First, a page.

The phoenix years Art, resistance, and the making of modern China

Madeleine O'Dea

Book - 2017

"The riveting story of China's rise from economic ruin to global giant in the past four decades is illuminated by another, equally fascinating, narrative beneath its surface ;the story of the country's emerging artistic avant-garde and the Chinese people's ongoing struggle for freedom of expression. By following the stories of nine contemporary Chinese artists, The Phoenix Years shows how China's rise unleashed creativity, thwarted hopes, and sparked tensions between the... individual and the state that continue to this day. It relates the heady years of hope and creativity in the 1980s, which ended in the disaster of the Tiananmen Square massacre. Following that tragedy comes China's meteoric economic rise, and the opportunities that emerged alongside the difficult compromises artists and others have to make to be citizens in modern China. Foreign correspondent Madeleine O'Dea has been an eyewitness for over thirty years to the rise of China, the explosion of its contemporary art and cultural scene, and the long, ongoing struggle for free expression. The stories of these artists and their art mirror the history of their country. The Phoenix Years is vital reading for anyone interested in China today."--Publisher website.

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Subjects
Published
New York : Pegasus Books 2017.
Edition
First Penguin Books hardcover edition
Language
English
Physical Description
ix, 349 pages : color illustrations ; 24 cm
Bibliography
Includes bibliographical references (pages 320-338) and index.
ISBN
9781681775272
1681775271
Main Author
Madeleine O'Dea (author)
  • Beijing 1986
  • I do not believe!
  • The stars
  • Very heaven
  • A terrible beauty
  • Nothing to my name
  • Whose utopia?
  • Beijing welcomes you!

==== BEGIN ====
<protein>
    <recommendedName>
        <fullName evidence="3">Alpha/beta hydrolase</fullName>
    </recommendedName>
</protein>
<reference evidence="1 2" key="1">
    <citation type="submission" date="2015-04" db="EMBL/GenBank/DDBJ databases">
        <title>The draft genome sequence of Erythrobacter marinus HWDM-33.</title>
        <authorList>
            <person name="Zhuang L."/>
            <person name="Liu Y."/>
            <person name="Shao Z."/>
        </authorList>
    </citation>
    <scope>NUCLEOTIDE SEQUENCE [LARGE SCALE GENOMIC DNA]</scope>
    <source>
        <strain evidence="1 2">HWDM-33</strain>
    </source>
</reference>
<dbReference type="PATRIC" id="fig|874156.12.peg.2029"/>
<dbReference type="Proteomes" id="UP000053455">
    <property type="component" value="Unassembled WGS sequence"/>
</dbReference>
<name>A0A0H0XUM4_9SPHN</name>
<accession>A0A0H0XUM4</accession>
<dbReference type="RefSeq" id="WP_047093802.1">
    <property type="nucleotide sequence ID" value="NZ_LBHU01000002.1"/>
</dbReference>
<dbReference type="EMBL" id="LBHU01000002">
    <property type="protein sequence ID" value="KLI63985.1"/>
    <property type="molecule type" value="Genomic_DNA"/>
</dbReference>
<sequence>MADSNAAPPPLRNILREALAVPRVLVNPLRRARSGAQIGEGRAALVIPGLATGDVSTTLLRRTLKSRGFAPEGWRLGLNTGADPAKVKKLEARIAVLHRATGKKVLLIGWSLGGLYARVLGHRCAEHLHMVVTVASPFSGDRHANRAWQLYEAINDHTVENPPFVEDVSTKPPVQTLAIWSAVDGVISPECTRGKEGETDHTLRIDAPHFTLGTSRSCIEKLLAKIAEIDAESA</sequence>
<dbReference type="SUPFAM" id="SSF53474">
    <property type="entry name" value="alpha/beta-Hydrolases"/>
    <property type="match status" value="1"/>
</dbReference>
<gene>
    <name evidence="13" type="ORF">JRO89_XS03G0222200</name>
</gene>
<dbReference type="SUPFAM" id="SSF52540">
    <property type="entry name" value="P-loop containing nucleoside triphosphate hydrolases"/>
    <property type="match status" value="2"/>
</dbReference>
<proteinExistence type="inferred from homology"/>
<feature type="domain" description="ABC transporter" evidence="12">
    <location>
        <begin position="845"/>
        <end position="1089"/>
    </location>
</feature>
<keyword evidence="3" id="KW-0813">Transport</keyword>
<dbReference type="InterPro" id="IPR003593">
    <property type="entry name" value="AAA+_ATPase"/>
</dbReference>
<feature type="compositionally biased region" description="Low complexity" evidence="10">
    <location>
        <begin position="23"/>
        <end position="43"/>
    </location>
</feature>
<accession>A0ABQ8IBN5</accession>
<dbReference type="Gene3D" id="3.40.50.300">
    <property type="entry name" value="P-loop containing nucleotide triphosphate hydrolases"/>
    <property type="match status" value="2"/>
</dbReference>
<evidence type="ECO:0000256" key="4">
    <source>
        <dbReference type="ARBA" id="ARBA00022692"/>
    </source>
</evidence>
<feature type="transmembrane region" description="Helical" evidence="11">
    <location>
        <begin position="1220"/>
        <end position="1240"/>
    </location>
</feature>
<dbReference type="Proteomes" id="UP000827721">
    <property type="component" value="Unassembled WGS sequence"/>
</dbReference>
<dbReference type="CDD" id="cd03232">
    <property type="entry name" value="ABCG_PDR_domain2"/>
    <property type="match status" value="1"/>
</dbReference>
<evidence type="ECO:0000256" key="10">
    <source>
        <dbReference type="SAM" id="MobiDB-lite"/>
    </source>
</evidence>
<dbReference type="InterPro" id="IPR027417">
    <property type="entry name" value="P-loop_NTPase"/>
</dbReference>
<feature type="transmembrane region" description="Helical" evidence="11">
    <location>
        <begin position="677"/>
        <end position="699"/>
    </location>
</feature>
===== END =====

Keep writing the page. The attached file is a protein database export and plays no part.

• Isn't something missing?
  • Amnesia and memory
  • The people and the republic.
Review by Booklist Reviews

Contemporary Chinese artists, most of them painters, are at the heart of journalist O'Dea's narrative, though her book is less a history of modern art than it is a history of modern China. She makes geopolitical history accessible and engaging through the lives and experiences of such individual artists as Huang Rui, a founding member of Stars, the radical arts collective that ushered in Chinese contemporary art, and Guo Jian, whose paintings are inspired by his work as a propaganda poster artist. Through Jia Aili, an artist best known for his monumental paintings of decrepit machinery in ghostly landscapes, we learn about the Mao-era factory towns in the northeast that went into decline once China opened up trade with the West and moved production to newly built factories in the south. O'Dea writes for readers new to art, offering straightforward descriptions of individual works, and new to Chinese history, explaining the nuts and bolts of crucial policies and protests. By focusing on how individuals experienced communism and resisted it, O'Dea succeeds in making history human. Copyright 2017 Booklist Reviews.

Review by Publisher Summary 1

An account of the birth of modern China traces its four-decade rise from economic ruin to global giant, documenting the stories of nine contemporary Chinese artists to reveal how their careers and achievements have reflected the courage, creativity and resistance of an emerging artistic avant-garde.